The Role of Effects, Saliencies and Norms in U.S. Cyberwar Doctrine
22 Pages Posted: 10 Sep 2016
Date Written: June 15, 2016
How should the United States respond if an adversary employs cyber attacks to damage the U.S. homeland or weaken its military capabilities? More specifically, how should the United States choose between cyber and kinetic responses to cyber attacks? We build the foundation of our analysis on a basic effects-based logic — that is, decisions about deterrence and warfighting should be based on the effect a given U.S. attack will have, not on the means via which that effect is produced. While this approach takes us part of the way toward developing a cyber doctrine, it turns out that the basic logic is too sparse and would likely provided misleading guidance in a number of situations. The shortcoming arises because states may perceive different forms of retaliation that do equal damage as differently punishing and differently escalatory. To reduce these shortcomings, we draw upon the concepts of focal points and saliences to add necessary distinctions. The result remains a largely effects-based approach, but one that incorporates a much richer understanding of effects. Attention to saliencies tends to reduce the role of kinetic retaliation for deterring and responding to cyber attacks. We also consider the possibility that cyber norms will constrain U.S. cyberwar doctrine, but find that are none are well enough established to play a significant role in the near future.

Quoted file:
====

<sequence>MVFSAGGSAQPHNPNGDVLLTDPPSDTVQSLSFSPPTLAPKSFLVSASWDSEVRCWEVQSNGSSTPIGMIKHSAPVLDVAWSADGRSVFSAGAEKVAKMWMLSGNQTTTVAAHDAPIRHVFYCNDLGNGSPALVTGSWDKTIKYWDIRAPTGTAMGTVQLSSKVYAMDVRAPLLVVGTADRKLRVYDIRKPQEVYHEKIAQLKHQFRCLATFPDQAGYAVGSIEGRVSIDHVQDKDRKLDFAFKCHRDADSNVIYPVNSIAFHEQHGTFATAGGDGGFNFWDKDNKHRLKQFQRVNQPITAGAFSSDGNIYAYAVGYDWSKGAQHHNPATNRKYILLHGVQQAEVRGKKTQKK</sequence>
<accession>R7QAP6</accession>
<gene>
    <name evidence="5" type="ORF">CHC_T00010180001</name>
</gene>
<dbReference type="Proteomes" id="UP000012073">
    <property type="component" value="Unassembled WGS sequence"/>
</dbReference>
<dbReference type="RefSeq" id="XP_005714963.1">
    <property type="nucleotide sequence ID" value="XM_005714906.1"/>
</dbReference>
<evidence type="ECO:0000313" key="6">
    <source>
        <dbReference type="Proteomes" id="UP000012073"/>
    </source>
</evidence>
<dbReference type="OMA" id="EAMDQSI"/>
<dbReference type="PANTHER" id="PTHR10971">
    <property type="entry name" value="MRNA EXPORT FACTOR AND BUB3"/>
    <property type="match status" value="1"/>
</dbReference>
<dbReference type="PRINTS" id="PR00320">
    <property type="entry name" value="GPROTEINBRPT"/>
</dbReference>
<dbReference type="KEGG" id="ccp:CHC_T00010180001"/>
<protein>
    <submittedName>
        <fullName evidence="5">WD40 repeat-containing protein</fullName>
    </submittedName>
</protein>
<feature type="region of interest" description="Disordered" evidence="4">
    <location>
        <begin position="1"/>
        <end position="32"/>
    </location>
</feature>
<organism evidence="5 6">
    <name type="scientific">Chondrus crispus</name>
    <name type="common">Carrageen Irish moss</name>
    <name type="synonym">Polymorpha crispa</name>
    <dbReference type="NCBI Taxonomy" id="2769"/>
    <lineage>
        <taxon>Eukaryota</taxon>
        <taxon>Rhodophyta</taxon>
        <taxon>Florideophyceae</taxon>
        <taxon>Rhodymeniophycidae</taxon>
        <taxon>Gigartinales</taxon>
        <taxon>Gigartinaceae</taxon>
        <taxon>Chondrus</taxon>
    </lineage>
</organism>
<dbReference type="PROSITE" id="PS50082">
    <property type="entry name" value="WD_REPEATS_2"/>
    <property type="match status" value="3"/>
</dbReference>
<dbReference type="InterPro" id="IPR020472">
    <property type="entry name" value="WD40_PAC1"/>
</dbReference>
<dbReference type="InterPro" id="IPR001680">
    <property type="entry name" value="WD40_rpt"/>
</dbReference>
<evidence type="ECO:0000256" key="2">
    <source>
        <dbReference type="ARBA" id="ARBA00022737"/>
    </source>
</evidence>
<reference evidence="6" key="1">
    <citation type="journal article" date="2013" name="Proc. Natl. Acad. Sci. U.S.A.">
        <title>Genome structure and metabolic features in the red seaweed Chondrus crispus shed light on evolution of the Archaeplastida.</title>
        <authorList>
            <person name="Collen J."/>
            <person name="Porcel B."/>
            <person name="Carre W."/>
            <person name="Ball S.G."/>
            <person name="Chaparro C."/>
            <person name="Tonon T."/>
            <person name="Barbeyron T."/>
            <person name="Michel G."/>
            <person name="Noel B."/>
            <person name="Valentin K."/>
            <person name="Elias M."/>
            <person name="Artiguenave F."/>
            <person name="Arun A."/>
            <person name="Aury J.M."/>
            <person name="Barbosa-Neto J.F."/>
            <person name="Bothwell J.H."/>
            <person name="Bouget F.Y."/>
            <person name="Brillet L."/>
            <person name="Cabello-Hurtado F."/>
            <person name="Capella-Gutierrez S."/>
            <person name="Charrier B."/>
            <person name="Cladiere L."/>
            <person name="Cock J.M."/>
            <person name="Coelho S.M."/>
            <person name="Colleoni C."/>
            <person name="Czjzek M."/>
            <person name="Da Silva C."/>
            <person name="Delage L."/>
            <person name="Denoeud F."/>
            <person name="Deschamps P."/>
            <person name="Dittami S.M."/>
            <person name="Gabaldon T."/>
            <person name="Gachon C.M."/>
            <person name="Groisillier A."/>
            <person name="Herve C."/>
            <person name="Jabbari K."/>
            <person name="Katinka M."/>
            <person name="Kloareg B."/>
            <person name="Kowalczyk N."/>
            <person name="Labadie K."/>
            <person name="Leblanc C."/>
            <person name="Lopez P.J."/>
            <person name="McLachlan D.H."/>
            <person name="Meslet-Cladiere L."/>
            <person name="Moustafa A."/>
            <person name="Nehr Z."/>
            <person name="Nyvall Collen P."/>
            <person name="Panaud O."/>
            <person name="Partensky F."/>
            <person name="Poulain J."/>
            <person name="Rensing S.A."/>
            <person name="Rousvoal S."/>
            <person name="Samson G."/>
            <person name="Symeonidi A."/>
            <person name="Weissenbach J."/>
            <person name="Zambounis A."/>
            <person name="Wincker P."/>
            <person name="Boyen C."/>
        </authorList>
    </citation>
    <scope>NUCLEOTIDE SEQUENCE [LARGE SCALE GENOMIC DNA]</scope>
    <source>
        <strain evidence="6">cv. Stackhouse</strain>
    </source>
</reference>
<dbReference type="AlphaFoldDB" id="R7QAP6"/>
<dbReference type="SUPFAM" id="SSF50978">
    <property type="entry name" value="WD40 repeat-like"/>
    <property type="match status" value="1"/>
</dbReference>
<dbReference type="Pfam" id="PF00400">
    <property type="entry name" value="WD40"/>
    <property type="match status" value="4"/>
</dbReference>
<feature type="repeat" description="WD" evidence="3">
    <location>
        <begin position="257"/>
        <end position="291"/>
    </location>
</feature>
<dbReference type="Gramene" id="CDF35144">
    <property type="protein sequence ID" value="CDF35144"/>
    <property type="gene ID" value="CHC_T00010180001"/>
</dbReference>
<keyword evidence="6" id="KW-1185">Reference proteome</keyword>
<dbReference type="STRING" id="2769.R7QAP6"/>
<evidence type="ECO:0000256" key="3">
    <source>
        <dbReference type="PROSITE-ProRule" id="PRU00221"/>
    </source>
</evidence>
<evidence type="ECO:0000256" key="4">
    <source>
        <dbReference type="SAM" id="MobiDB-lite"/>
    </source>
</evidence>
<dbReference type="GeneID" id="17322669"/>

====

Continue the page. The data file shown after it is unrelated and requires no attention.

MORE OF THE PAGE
Note: This paper was prepared for a workshop on the strategic use of offensive cyber operations held in March 2016 and organized by the Stanford Cyber Policy Program. On August 18, 2016, this paper was submitted to the Journal of Cybersecurity for entry into its review process and perhaps for publication.
Keywords: retaliation, cyberattack, national security, effects-based logic, deterrence, focal point, escalation dynamics, counterforce, countervalue, uncertainty, norms creation, offensive cyber
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